"At @realDonaldTrump’s direction, we are moving Tax Day from April 15 to July 15. All taxpayers and businesses will have this additional time to file and make payments without interest or penalties," Mnuchin wrote on Twitter

The White House had announced previously it would be deferring tax payments. 

10:20 a.m. ET, March 20, 2020

State Department suspending visa services at all embassies and consulates

From CNN's Jennifer Hansler

Mandel Ngan/AFP/Getty Images/FILE
Mandel Ngan/AFP/Getty Images/FILE

The State Department is suspending routine visa services at all embassies and consulates worldwide due to the coronavirus pandemic.

“In response to significant worldwide challenges related to the COVID-19 pandemic, the Department of State is temporarily suspending routine visa services at all U.S. Embassies and Consulates,” the department said in an advisory posted on Friday. “Embassies and consulates will cancel all routine immigrant and non-immigrant visa appointments as of March 20, 2020."

The move comes following the State Department’s issuance of a global Level 4 Travel Advisory urging Americans not to travel abroad.

The department also announced Thursday that it was suspending regular passport services and only offering services for those with “life-or-death” emergencies.

“As resources allow, embassies and consulates will continue to provide urgent and emergency visa services. Our overseas missions will resume routine visa services as soon as possible but are unable to provide a specific date at this time," the department said in the advisory on Friday.

10:12 a.m. ET, March 20, 2020

Georgia is working to expedite nursing licenses to confront coronavirus

From CNN's Dianne Gallagher 

 Georgia Secretary of State Brad Raffensperger
Georgia Secretary of State Brad Raffensperger Bob Andres//Atlanta Journal-Constitution/AP

Georgia Secretary of State Brad Raffensperger is taking action to expedite licensing for healthcare professionals who come to Georgia to help fight the spread of Covid-19.

The Georgia Board of Nursing will begin issuing temporary permits to nursing professionals licensed in other states who come to Georgia in response to the declaration of a public health state of emergency in Georgia.

These licenses will receive expedited review, less than 24 hours for a temporary license and less than seven days for a regular application, to better respond to the public health threat.

"Fighting, defeating, and overcoming coronavirus in Georgia and across the country will require enlisting the help of the best and brightest medical professionals available" Raffensperger said.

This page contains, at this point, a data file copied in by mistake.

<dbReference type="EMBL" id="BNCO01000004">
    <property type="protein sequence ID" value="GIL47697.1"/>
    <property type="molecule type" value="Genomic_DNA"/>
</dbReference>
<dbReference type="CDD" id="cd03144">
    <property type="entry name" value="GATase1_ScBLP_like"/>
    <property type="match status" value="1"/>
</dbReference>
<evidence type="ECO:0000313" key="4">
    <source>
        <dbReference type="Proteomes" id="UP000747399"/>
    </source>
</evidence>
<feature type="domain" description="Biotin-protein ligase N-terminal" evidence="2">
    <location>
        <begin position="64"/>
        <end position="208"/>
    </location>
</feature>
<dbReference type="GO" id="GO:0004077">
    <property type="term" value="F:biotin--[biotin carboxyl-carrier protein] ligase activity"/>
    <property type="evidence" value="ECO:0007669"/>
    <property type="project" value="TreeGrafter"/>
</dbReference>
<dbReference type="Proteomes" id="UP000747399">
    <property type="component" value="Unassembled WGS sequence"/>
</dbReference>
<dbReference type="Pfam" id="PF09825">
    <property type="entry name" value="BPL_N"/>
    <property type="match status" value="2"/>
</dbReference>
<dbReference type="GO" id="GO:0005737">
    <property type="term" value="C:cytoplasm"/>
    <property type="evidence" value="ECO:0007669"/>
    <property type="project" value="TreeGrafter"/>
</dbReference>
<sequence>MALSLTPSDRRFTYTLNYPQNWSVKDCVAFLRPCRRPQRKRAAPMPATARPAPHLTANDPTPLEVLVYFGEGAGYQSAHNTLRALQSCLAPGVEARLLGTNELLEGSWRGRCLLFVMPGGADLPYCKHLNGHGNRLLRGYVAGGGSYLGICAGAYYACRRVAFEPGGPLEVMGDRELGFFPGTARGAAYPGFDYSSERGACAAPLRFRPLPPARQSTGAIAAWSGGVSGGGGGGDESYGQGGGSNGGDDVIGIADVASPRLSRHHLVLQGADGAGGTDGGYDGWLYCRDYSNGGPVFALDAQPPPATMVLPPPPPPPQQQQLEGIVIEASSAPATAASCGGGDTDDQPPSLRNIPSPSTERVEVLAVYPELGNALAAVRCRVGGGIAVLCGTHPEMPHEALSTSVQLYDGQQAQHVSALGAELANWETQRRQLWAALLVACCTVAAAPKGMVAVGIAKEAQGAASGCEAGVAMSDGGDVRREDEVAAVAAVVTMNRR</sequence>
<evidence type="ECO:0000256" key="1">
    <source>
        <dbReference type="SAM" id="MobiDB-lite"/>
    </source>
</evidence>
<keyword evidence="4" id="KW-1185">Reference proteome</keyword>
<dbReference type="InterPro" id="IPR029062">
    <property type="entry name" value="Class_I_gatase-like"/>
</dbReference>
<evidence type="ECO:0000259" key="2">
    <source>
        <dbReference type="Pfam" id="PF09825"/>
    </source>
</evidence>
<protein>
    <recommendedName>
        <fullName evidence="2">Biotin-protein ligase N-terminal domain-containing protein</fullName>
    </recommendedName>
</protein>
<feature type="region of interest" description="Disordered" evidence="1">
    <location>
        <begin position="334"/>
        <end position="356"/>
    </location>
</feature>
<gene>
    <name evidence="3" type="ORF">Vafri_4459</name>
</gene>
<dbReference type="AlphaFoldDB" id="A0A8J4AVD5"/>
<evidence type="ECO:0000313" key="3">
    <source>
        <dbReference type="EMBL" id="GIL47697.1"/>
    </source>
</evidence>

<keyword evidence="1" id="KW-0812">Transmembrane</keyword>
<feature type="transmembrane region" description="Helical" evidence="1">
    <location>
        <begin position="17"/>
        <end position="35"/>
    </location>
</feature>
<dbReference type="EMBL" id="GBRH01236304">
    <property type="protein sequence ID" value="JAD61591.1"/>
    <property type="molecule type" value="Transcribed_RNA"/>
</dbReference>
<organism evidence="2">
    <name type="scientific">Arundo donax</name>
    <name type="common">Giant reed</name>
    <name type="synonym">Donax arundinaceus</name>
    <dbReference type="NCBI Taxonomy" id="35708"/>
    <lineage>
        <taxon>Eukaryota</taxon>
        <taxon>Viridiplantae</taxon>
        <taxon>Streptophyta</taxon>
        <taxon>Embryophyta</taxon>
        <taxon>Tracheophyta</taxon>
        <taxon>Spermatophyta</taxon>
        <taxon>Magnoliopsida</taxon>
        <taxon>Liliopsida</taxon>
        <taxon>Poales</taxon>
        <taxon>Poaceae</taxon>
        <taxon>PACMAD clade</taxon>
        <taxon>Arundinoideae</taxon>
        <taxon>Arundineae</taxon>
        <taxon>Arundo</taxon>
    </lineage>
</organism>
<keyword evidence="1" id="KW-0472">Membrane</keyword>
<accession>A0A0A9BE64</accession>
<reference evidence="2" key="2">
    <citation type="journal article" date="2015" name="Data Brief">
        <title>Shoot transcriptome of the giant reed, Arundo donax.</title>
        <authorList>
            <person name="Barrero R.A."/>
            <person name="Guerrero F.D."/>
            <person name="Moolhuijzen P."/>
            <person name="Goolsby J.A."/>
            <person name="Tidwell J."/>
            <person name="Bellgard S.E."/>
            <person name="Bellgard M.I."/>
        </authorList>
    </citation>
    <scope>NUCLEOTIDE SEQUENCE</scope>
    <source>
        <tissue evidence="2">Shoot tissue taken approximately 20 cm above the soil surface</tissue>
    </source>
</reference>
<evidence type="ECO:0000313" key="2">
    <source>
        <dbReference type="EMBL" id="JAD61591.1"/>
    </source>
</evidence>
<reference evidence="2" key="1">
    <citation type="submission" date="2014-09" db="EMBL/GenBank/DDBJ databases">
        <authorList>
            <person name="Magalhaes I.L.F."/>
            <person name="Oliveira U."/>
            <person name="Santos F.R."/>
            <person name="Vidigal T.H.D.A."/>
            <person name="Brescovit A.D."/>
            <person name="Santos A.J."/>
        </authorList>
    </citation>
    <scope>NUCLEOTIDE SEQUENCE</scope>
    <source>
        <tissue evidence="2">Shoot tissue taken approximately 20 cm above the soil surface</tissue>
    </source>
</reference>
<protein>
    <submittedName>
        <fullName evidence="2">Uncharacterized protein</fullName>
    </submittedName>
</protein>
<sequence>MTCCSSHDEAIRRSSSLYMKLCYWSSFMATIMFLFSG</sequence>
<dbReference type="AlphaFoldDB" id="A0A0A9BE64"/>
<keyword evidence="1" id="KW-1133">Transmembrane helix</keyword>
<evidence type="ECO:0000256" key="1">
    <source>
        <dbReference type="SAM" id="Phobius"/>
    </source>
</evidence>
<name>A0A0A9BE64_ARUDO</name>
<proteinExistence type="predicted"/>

The Georgia Board of Nursing is under the Professional Licensing Boards, a Division of the Office of the Secretary of State.

10:07 a.m. ET, March 20, 2020

Northern Italy sends patients to other regions of the country as hospital ICUs reach capacity

From Sharon Braithwaite in Rome and Pierre Bairin in Paris


A northern Italian city has been hit so hard by coronavirus that it is now sending patients who need intensive care to other parts of the country, a doctor in the city of Bergamo told CNN Friday.

“Bergamo is sending ICU patients to other regions because we ran out (of space),” Dr. Stefano Magnone, a hospital doctor in Bergamo, said. 

Magnone said that also the ICU in the hospitals in the province of Brescia are full.

“Around 50 patients were sent out of Lombardy to other regions, mainly in the south,” Magnone said. 

Brescia is the second worst affected province, according to the Italian Civil Protection Department. 

“We're waiting for the field hospital” to be built, Magnone said.

Bergamo Mayor Giorgio Gori announced on Thursday evening that a new field hospital will be built inside the fairground and exhibition facility in the city.

“It will be organized by the National Alpini Association but managed by the doctors that are on their way,” the mayor said. 

The new field hospital “will bring relief to our hospitals. It is the first real response received by the national institutions, so let me thank them,” he said.

“The regional affairs minister Francesco Boccia talked about 100 doctors (to be sent) in Lombardy and the Italian Prime Minister talked about sending 300 doctors to the worst affected areas,” Gori said. “Italy has finally noticed the suffering of Bergamo and our province. But we need even more doctors."

The region especially needs infectious disease experts, respiratory physicians and anesthesiologists, the mayor said. 

9:57 a.m. ET, March 20, 2020

Head of United Nations' World Food Programme tests positive for coronavirus

From CNN Health's Jacqueline Howard

Jekesai Njikizana/AFP/Getty Images/FILE
Jekesai Njikizana/AFP/Getty Images/FILE

David Beasley, head of the United Nations' World Food Programme (WFP), has Covid-19, according to a statement released on Thursday.

Beasley said in a written statement that he is now working with his WFP team to trace back anyone he may have been in close contact with during the time he was unaware of the infection. 

"We have already started the process of reaching out to alert each and every one of them so that they are made aware that there is a risk that they too may be infected with the virus," Beasley, a former governor of South Carolina, said in the statement. 

Beasley aded: "I began feeling unwell this past weekend after returning to my home in the United States from an official visit to Canada and I took an early decision to go into self-quarantine, five days ago. So far, my symptoms have been relatively light, and I am in good spirits. I am lucky to be close to my family and I have access to excellent medical support."